Austin to be first U.S. city to fund abortion support services

AUSTIN, Tex. — Abortion advocates say Texas’ capital of Austin has become the first city in the nation to provide funding toward logistical services for abortion access.

The Austin City Council voted on Tuesday to allocate $150,000 of its next year’s budget for transportation, lodging and childcare for local women seeking abortions.Sarah Lopez of Fund Texas Choice says the move made “Austin the first city in the nation to provide practical support funding for residents seeking an abortion.”

It comes in the wake of a new Texas law passed this year that bans contracts between abortion providers and government entities.

Austin Mayor Pro Tem Delia Garza says the funding will break down some of the barriers created by restrictions at the state and federal level that limit access to abortion.

THC gummies at school; 2 charged

COVINGTON, La. — A 30-year-old Louisiana woman is accused of making THC-laced gummy candies, and her 11-year-old daughter is accused of giving them to classmates at school.

The St. Tammany Parish Sheriff’s Office said in a news release Wednesday that a deputy assigned to the school learned about the gummies after another child ate one and had to go to a hospital.

The woman was arrested Tuesday on five charges including making controlled substances and cruelty to juveniles. Her daughter was arrested on a distribution charge. Investigators say she knew the gummies contained the marijuana ingredient that makes people high.Officials say detectives found a variety of THC edibles and products at the house.

The sheriff’s office says the girl is in a family member’s custody.

Officials say there may be additional charges.

WWII veteran turns 110 in New Orleans

NEW ORLEANS — A man considered to be the nation’s oldest living World War II veteran was serenaded and showered with kisses during a celebration of his 110th birthday at the National World War II Museum in New Orleans.

Lawrence Brooks was born Sept. 12, 1909, and served in the predominantly African American 91st Engineer Battalion stationed in New Guinea and then the Philippines. He was a servant to three white officers and his daily routine included cleaning their sheets and uniforms and shining their shoes.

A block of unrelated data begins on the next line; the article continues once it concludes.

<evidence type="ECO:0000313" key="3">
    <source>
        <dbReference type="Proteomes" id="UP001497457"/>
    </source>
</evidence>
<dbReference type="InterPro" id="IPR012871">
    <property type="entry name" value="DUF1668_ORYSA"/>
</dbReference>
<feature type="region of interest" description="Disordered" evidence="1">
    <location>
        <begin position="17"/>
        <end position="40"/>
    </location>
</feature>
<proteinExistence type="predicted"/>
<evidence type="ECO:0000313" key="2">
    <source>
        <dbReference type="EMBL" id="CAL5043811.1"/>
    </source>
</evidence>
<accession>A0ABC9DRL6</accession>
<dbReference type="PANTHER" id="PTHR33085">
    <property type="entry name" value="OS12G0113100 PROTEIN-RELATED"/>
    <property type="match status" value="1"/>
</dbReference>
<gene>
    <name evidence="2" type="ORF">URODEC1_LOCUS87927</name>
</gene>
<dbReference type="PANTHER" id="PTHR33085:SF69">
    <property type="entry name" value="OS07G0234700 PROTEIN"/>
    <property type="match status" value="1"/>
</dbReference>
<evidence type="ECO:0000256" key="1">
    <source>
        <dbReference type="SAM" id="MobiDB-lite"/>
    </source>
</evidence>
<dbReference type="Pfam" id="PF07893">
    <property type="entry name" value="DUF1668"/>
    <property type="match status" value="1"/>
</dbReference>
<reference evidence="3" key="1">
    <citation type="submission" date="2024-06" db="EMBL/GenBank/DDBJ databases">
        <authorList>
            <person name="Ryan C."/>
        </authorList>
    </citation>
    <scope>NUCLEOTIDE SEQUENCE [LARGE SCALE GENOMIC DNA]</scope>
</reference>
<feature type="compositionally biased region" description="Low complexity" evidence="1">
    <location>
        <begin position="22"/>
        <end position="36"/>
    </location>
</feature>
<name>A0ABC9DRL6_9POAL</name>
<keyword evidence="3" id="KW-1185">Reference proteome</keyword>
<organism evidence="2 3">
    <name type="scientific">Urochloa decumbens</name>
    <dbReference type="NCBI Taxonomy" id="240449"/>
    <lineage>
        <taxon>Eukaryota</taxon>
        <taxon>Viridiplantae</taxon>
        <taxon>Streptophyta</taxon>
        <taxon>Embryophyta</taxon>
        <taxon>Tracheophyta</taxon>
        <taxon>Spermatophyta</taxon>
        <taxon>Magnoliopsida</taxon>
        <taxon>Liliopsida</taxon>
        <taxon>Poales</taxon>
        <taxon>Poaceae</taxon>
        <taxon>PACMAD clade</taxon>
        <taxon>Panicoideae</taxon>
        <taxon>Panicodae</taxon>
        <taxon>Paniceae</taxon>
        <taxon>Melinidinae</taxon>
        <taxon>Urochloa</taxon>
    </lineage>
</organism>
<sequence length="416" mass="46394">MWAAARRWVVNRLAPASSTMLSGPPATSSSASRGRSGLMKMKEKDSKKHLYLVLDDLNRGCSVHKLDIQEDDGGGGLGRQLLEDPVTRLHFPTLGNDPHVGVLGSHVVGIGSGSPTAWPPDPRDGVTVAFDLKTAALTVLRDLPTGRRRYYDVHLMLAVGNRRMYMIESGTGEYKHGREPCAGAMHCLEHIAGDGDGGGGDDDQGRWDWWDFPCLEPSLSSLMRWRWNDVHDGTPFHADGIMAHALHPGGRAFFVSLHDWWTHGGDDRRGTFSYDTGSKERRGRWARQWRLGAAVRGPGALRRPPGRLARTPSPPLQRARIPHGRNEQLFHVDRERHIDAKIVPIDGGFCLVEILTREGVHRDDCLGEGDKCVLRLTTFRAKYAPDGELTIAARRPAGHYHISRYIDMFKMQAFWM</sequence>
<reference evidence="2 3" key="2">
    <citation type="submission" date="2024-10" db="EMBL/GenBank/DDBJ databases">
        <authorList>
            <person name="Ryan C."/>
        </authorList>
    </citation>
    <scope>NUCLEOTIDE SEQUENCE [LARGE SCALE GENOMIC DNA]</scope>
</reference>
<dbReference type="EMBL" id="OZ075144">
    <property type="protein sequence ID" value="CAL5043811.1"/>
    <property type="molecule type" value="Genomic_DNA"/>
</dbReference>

Brooks attained the rank of Private 1st Class during the war.

Museum President and CEO Stephen Watson said Brooks is the nation’s oldest living WWII veteran. Watson was among the speakers at Brooks’ birthday celebration Thursday, which included a serenade of “Happy Birthday” by the museum’s singing trio, the Victory Belles.

3 teens arrested in fatal shooting

DEARBORN, Mich. — A 14-year-old Detroit boy wearing a GPS tether is one of three teens arrested in the armed robbery and fatal shooting of a 29-year-old woman.

The 14-year-old, a 13-year-old and 17-year-old are being held in connection with last week’s killing of Saja Aljanabi and they could be involved in other crimes in the area, Dearborn Police Chief Ronald Haddad said Thursday.

Aljanabi was shot while sitting in a car. Haddad said that around the same time, another woman was robbed in Dearborn and a shot was fired at a man in separate incidents.

The 17-year-old was arrested Saturday following a traffic stop and crash on Detroit’s west side. The 13- and 14-year-olds were arrested Monday in Detroit. The younger two suspects are being held in the county youth home, while the 17-year-old is jailed.